So in order to prevent the possibility of contamination, we separate the world into two boxes: The “safe” Christian and the contaminating secular. As a result our homes become filled with Christian books, Christian movies, Christian music, Christian décor, Christian clothing. Moreover, anything that isn’t obviously Christian is automatically eyed with suspicion as a potential road to Hell…or at least, sin.

Yet God didn’t intend for us to live this way any more than He intended us to live without boundaries!

Yes, when we encounter the unknown, we should exercise caution. Yet Scripture also proves that God loves to work in new and surprising ways, as evidenced by the fact that He rarely performed a miracle or delivered His people exactly the same way twice!  

Yes, checkboxes can be helpful, and lists can aid us. Indeed, I would be lost without them. But lists and checkboxes are supposed to be tools—something that serves us, not something we serve.

Yes, God has given us rules and absolutes which are not to be violated, and when we do violate them, they carry harsh consequences. However, I think there are far fewer absolutes than many of us believe and far more flexibility within the absolutes which do exist.

Yes, we are to bear “good” fruit (John 15:16, Colossians 1:10). At the same time, a “clean” life doesn’t equal a “clean” heart—as shown by Jesus’ criticism of the Pharisees, men known for their impeccable lives (Matthew 23).

Likewise, we are to be holy as God is holy (1 Peter 1:16), conducting our lives in purity. But true holiness doesn’t result from checking all the boxes and rigidly following a list of do’s and do-nots. Nor does it come from isolating ourselves from the world. Rather, God give us His holiness through the work of Jesus Christ, in which we learn to live as we walk in this world according to God’s unique standard.    

So while God is a God of order, He created boundaries for our protection, not our entrapment. After all, Christ came to redeem those under the Law so that we would no longer have to live under the Law (Galatians 3:23-25, 4:4-5, 5:18); we are saved by grace, not by works (Ephesians 2:8-9).

So rules can’t save us—nor do they prevent us from sinning. Quite the opposite! If we are relying on boxes to keep ourselves from sinning, then we are trying to save ourselves on a personal, daily level. If we are trying to save ourselves, then we are not acting out of faith. And if we are not acting from faith, then we are sinning (Romans 14:23). That means relying on boxes to prevent sin actually causes us to sin!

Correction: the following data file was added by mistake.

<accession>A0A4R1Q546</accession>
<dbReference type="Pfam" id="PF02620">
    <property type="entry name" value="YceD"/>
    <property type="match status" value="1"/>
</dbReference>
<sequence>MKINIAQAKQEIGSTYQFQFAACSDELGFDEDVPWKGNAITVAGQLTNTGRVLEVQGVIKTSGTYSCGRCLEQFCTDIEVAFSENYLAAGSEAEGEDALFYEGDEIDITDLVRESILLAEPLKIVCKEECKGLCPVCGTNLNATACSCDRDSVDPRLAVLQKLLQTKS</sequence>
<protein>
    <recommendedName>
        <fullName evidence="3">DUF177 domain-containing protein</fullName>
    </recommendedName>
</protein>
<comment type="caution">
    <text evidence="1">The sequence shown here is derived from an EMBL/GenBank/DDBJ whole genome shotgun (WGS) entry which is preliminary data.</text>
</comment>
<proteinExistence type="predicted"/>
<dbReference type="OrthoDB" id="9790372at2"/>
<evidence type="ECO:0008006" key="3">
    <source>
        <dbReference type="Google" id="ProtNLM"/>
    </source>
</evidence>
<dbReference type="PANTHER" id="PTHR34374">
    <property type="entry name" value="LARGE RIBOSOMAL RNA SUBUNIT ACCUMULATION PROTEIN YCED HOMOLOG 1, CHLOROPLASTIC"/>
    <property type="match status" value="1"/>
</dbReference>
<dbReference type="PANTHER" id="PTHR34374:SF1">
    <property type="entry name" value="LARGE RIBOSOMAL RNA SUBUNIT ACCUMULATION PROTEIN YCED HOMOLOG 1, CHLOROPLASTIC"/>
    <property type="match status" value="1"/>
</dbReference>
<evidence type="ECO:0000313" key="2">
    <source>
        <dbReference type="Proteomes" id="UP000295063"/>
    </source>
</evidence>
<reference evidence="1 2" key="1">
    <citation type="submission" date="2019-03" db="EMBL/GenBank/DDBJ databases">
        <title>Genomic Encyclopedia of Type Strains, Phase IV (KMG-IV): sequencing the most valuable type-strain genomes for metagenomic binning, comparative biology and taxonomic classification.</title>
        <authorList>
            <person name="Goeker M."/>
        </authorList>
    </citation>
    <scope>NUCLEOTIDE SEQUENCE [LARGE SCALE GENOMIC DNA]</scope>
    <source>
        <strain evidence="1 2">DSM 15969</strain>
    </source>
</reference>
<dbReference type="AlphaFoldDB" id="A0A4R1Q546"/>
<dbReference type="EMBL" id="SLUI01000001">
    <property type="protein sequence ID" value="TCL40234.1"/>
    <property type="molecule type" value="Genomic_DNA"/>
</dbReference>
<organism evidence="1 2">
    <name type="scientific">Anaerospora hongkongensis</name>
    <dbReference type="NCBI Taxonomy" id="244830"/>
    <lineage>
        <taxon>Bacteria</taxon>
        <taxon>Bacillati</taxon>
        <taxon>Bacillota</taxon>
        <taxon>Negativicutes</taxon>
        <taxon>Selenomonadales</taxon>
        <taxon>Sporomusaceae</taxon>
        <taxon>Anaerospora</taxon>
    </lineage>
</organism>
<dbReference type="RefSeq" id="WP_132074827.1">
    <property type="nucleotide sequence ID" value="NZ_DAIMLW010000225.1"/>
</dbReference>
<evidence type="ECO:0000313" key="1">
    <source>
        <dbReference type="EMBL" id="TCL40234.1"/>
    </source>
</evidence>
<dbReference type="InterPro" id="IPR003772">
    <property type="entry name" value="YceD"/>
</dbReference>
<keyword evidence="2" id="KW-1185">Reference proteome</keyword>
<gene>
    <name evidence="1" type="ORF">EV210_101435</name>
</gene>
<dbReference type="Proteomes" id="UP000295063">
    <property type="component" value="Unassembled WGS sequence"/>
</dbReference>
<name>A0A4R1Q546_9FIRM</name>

Rather, just as we are to rely on God’s grace to save us from eternal punishment, so also we should rely on His grace to live each and every day as He desires.

Wednesday, June 7, 2017

New Christian Fiction Releases - June 2017

Here's some of the new releases in Christian fiction for June 2017! For more in-depth descriptions of these books go to the ACFW Fiction Finder website.

Contemporary Romance:
Engaged by Julie Arduini -- Trish Maxwell returns to Speculator Falls with egg on her face and apologies to make as she tries to determine what's next, especially when around paramedic Wayne Peterson. (Contemporary Romance from Surrendered Scribe Media)

Sweetbriar Cottage by Denise Hunter -- When Noah and Josephine Mitchell discover their divorce was never actually finalized, their lives are turned upside down. But when Josephine drives out to Noah's North Georgia cottage to deliver the corrected papers, they are trapped there during a snowstorm. Things couldn't get worse…until they are forced out into the storm and must rely on one another to survive. (Contemporary Romance from HarperCollins Christian Publishing [Zondervan])

Then There Was You by Kara Isaac -- Would you give up everything for a life you hate with the person you love? (Contemporary Romance, Independently Published)

An Encore for Estelle by Kimberly Rose Johnson -- A former A-list actress seeks to redeem herself in the most unlikely of places—a children's theater. The writer/director didn't anticipate a famous actress would ever show interest in his musical much less him. Will their pasts pull them apart or join them together? (Contemporary Romance, Independently Published)

The Cowboy's Baby Blessing by Deb Kastner -- When Ex-soldier Seth Howell suddenly becomes guardian of a two-year-old, he needs Rachel Perez's help. Though she is gun-shy about relationships, this handsome cowboy and his adorable son break through. (Contemporary Romance from Love Inspired [Harlequin])

Finding Love by Toni Shiloh -- Delaney Jones is putting her life back together after widowhood when in walks Army soldier, Luke Robinson. Luke had a part in the death of Delaney's husband--will his secrets widen the gulf in their relationship or will he finally find absolution? (Contemporary Romance from Celebrate Lit)


Cozy Mystery: